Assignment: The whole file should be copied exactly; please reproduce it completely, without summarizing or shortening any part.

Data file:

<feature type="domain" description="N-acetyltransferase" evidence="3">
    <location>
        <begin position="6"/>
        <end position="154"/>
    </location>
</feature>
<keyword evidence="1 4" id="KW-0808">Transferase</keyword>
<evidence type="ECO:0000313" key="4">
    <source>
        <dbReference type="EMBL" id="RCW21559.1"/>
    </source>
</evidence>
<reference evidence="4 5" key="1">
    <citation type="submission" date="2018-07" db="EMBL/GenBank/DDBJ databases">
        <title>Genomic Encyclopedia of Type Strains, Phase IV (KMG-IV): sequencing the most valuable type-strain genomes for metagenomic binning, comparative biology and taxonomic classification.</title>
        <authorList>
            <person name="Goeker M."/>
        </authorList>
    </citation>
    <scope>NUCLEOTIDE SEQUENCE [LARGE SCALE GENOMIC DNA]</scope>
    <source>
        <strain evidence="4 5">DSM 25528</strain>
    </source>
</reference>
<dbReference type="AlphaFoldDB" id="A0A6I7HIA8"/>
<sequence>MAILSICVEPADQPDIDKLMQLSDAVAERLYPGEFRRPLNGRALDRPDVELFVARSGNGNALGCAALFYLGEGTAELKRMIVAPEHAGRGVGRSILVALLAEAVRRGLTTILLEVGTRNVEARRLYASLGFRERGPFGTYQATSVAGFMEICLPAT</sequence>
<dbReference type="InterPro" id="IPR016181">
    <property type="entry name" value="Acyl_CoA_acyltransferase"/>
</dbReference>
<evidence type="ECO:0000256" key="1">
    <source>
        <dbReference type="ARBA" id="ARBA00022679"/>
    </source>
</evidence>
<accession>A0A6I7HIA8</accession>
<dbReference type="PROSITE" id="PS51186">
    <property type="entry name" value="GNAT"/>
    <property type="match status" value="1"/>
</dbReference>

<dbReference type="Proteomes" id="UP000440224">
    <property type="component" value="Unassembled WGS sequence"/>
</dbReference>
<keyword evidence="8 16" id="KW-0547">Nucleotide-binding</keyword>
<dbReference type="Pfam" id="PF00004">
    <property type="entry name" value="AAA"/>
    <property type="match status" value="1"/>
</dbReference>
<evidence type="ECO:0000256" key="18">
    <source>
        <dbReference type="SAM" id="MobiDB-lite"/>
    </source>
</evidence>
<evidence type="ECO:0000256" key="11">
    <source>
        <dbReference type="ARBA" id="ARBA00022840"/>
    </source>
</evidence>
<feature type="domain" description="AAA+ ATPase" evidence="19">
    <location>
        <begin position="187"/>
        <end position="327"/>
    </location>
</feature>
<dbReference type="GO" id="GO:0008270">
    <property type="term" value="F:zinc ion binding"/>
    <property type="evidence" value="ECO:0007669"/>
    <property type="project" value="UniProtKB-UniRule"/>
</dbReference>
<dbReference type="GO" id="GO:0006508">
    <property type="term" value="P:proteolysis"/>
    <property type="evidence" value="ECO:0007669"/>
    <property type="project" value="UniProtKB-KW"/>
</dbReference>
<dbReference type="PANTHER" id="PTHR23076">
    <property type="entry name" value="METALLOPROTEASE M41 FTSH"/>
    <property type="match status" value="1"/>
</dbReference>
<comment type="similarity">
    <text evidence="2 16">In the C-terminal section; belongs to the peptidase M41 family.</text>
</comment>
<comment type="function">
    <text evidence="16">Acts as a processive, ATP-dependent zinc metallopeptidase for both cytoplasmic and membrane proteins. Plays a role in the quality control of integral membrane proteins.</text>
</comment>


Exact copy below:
<feature type="domain" description="N-acetyltransferase" evidence="3">
    <location>
        <begin position="6"/>
        <end position="154"/>
    </location>
</feature>
<keyword evidence="1 4" id="KW-0808">Transferase</keyword>
<evidence type="ECO:0000313" key="4">
    <source>
        <dbReference type="EMBL" id="RCW21559.1"/>
    </source>
</evidence>
<reference evidence="4 5" key="1">
    <citation type="submission" date="2018-07" db="EMBL/GenBank/DDBJ databases">
        <title>Genomic Encyclopedia of Type Strains, Phase IV (KMG-IV): sequencing the most valuable type-strain genomes for metagenomic binning, comparative biology and taxonomic classification.</title>
        <authorList>
            <person name="Goeker M."/>
        </authorList>
    </citation>
    <scope>NUCLEOTIDE SEQUENCE [LARGE SCALE GENOMIC DNA]</scope>
    <source>
        <strain evidence="4 5">DSM 25528</strain>
    </source>
</reference>
<dbReference type="AlphaFoldDB" id="A0A6I7HIA8"/>
<sequence>MAILSICVEPADQPDIDKLMQLSDAVAERLYPGEFRRPLNGRALDRPDVELFVARSGNGNALGCAALFYLGEGTAELKRMIVAPEHAGRGVGRSILVALLAEAVRRGLTTILLEVGTRNVEARRLYASLGFRERGPFGTYQATSVAGFMEICLPAT</sequence>
<dbReference type="InterPro" id="IPR016181">
    <property type="entry name" value="Acyl_CoA_acyltransferase"/>
</dbReference>
<evidence type="ECO:0000256" key="1">
    <source>
        <dbReference type="ARBA" id="ARBA00022679"/>
    </source>
</evidence>
<accession>A0A6I7HIA8</accession>
<dbReference type="PROSITE" id="PS51186">
    <property type="entry name" value="GNAT"/>
    <property type="match status" value="1"/>
</dbReference>

<dbReference type="Proteomes" id="UP000440224">
    <property type="component" value="Unassembled WGS sequence"/>
</dbReference>
<keyword evidence="8 16" id="KW-0547">Nucleotide-binding</keyword>
<dbReference type="Pfam" id="PF00004">
    <property type="entry name" value="AAA"/>
    <property type="match status" value="1"/>
</dbReference>
<evidence type="ECO:0000256" key="18">
    <source>
        <dbReference type="SAM" id="MobiDB-lite"/>
    </source>
</evidence>
<evidence type="ECO:0000256" key="11">
    <source>
        <dbReference type="ARBA" id="ARBA00022840"/>
    </source>
</evidence>
<feature type="domain" description="AAA+ ATPase" evidence="19">
    <location>
        <begin position="187"/>
        <end position="327"/>
    </location>
</feature>
<dbReference type="GO" id="GO:0008270">
    <property type="term" value="F:zinc ion binding"/>
    <property type="evidence" value="ECO:0007669"/>
    <property type="project" value="UniProtKB-UniRule"/>
</dbReference>
<dbReference type="GO" id="GO:0006508">
    <property type="term" value="P:proteolysis"/>
    <property type="evidence" value="ECO:0007669"/>
    <property type="project" value="UniProtKB-KW"/>
</dbReference>
<dbReference type="PANTHER" id="PTHR23076">
    <property type="entry name" value="METALLOPROTEASE M41 FTSH"/>
    <property type="match status" value="1"/>
</dbReference>
<comment type="similarity">
    <text evidence="2 16">In the C-terminal section; belongs to the peptidase M41 family.</text>
</comment>
<comment type="function">
    <text evidence="16">Acts as a processive, ATP-dependent zinc metallopeptidase for both cytoplasmic and membrane proteins. Plays a role in the quality control of integral membrane proteins.</text>
</comment>